They broke camp soon enough and saddled up for the ride back to Sandpoint. Almost as soon Thistletop sank below the horizon to the rear, the wee little one began to squeak and squawk like a bird. Garrett spoke to birds on occasion; their minds were simple enough to understand. They mostly spoke about food and other birds. However, Garrett was having a hard time keeping up with the stories of goblin chiefs, hell dogs and a rage-twisted she-demon. He thought he heard something about a land octopod and a crab wearing a giant helmet too. Garrett’s concentration was compounded each time the pious one broke in with some bawdy lyric between his almost constant drinking. May as well make religion fun Garrett supposed. The ugly one grumbled mostly with the occasional need to make some complaint.

Garrett wanted to ask what the initial plan was in infiltration and assault but he knew he’d just draw either puzzled looks or a cacophony of argument among the three. It was clear there was no plan. How they survived without one was a miracle indeed.

Sandpoint was a few hours away with plenty of daylight to spare. He’d bet sure enough Mayor Deverin and the Sheriff would breathe a sigh of relief at the notion of clearing Thistletop, which meant opening the town’s coffers. Zantus might be interested to hear the stories of the tombs below the fort as well.

Still, Garrett couldn’t shake the feeling this little adventure was merely a prelude to something worse.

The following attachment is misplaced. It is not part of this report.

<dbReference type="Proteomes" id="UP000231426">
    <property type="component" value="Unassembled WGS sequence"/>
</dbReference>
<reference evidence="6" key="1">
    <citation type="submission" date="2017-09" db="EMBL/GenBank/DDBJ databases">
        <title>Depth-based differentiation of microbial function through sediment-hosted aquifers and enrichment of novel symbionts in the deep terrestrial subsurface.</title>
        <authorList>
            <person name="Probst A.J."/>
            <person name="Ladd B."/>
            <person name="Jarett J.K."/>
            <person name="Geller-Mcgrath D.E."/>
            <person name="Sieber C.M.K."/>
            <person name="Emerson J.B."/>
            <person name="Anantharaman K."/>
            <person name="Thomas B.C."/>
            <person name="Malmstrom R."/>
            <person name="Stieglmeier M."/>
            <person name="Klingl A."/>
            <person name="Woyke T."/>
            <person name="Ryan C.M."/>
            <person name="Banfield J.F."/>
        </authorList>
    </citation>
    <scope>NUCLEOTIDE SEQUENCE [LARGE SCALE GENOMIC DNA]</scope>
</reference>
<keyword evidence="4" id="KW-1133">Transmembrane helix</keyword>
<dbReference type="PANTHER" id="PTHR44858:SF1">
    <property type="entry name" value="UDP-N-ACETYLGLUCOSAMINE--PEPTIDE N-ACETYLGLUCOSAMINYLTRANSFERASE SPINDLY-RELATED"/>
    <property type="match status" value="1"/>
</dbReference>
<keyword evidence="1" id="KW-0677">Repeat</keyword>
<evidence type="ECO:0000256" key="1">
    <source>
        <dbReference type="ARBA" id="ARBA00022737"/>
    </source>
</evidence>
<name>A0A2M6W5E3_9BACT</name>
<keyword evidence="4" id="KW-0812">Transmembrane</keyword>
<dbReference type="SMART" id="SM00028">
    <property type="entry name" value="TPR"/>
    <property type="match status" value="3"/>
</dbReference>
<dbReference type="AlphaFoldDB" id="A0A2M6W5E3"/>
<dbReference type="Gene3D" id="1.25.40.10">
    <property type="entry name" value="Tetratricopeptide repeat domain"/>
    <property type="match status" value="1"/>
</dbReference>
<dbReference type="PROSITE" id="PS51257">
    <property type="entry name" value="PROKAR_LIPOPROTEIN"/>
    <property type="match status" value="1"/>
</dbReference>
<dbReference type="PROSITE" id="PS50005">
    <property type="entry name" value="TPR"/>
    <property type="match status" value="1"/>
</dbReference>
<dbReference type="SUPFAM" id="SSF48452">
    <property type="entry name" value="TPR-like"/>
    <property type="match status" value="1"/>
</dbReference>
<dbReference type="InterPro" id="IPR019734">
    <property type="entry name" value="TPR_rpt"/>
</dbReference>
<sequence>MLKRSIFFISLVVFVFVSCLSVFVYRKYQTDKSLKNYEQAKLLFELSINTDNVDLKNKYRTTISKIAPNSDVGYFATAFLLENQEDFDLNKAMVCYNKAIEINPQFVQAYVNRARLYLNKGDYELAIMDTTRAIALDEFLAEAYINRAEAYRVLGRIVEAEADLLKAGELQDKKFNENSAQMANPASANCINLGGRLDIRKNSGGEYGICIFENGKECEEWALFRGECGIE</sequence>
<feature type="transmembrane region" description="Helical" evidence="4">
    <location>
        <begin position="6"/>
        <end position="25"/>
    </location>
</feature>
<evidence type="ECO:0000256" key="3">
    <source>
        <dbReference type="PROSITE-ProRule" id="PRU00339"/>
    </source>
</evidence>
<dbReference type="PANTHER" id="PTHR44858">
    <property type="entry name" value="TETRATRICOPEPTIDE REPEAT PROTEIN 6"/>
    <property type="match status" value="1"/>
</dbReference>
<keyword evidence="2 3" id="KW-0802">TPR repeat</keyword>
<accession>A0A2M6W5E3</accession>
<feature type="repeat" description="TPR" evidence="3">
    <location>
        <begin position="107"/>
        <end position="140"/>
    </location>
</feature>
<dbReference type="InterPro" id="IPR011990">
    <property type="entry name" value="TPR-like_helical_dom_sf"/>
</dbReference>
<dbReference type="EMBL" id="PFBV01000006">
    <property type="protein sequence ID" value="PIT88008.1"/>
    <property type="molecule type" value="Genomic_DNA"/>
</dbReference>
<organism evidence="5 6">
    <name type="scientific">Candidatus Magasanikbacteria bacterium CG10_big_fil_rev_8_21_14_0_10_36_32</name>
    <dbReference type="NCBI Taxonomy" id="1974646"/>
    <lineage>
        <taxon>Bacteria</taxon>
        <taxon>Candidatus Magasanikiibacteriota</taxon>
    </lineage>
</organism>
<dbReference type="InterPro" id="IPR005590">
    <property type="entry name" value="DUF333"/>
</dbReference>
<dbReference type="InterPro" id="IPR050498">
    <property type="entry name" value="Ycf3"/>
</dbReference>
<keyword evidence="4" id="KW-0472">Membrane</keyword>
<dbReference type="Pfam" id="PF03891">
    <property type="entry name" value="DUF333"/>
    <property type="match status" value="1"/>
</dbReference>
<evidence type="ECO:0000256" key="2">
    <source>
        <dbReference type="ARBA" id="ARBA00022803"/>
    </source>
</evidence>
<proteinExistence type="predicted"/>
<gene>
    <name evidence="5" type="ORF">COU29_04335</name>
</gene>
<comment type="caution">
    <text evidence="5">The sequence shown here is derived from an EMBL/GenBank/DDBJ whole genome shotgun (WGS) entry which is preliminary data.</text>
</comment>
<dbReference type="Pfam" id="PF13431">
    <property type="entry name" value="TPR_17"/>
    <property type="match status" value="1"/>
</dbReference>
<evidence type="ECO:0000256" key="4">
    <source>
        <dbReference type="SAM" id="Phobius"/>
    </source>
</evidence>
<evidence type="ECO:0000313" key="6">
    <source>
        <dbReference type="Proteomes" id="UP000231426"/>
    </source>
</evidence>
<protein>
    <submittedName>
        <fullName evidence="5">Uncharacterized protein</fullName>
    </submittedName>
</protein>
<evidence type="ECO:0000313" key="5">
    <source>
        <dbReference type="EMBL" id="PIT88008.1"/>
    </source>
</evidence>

Preparation never hurt. Sure, Garrett could be accused to over-stocking supplies for the inevitable cataclysm or apocalypse. He didn’t mind the teasing from his brother or the other dwarves. No matter, if he was wrong then so be it, he’ll have extra food, supplies and weapons for his kin. If he was right, well then, preparation never hurt.

The Hunted (Tamarel)

“Lamashtu” Goddess of monster and mal-births. This was hardly an insight, though Tamarel. The fact that a demon was worshipped as a god did not make the latter truth. Still, it’s presence in the fade was of note to Tamarel. Tamarel heard whispers and prayers, indications of rituals calling upon gods and demons. Lamashtu was apparently being called upon somewhere within the city, homage to some dark sacrament. These were dire omens, not necessarily connected to the awakening of an archdemon, but the fact that demonic worship occurred in a city was certainly a sign of increased demonic activity, which always precedes a blight.